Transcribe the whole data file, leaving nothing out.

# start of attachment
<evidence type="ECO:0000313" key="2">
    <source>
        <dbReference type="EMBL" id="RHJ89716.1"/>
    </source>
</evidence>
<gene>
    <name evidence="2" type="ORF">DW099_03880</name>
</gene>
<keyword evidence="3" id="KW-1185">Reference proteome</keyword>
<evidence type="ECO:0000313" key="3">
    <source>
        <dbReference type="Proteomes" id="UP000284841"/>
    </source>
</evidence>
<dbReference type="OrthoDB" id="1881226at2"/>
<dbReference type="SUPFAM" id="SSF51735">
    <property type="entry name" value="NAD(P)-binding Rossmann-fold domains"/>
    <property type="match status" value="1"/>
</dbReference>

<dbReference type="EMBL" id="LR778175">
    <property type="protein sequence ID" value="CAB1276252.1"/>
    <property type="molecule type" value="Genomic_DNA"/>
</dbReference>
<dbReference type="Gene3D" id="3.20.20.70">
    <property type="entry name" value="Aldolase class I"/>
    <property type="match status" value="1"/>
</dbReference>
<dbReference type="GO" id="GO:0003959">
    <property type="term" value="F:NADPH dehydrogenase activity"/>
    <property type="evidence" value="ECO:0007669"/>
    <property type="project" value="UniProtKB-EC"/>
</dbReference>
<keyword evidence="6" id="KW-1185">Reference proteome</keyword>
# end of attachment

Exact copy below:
<evidence type="ECO:0000313" key="2">
    <source>
        <dbReference type="EMBL" id="RHJ89716.1"/>
    </source>
</evidence>
<gene>
    <name evidence="2" type="ORF">DW099_03880</name>
</gene>
<keyword evidence="3" id="KW-1185">Reference proteome</keyword>
<evidence type="ECO:0000313" key="3">
    <source>
        <dbReference type="Proteomes" id="UP000284841"/>
    </source>
</evidence>
<dbReference type="OrthoDB" id="1881226at2"/>
<dbReference type="SUPFAM" id="SSF51735">
    <property type="entry name" value="NAD(P)-binding Rossmann-fold domains"/>
    <property type="match status" value="1"/>
</dbReference>

<dbReference type="EMBL" id="LR778175">
    <property type="protein sequence ID" value="CAB1276252.1"/>
    <property type="molecule type" value="Genomic_DNA"/>
</dbReference>
<dbReference type="Gene3D" id="3.20.20.70">
    <property type="entry name" value="Aldolase class I"/>
    <property type="match status" value="1"/>
</dbReference>
<dbReference type="GO" id="GO:0003959">
    <property type="term" value="F:NADPH dehydrogenase activity"/>
    <property type="evidence" value="ECO:0007669"/>
    <property type="project" value="UniProtKB-EC"/>
</dbReference>
<keyword evidence="6" id="KW-1185">Reference proteome</keyword>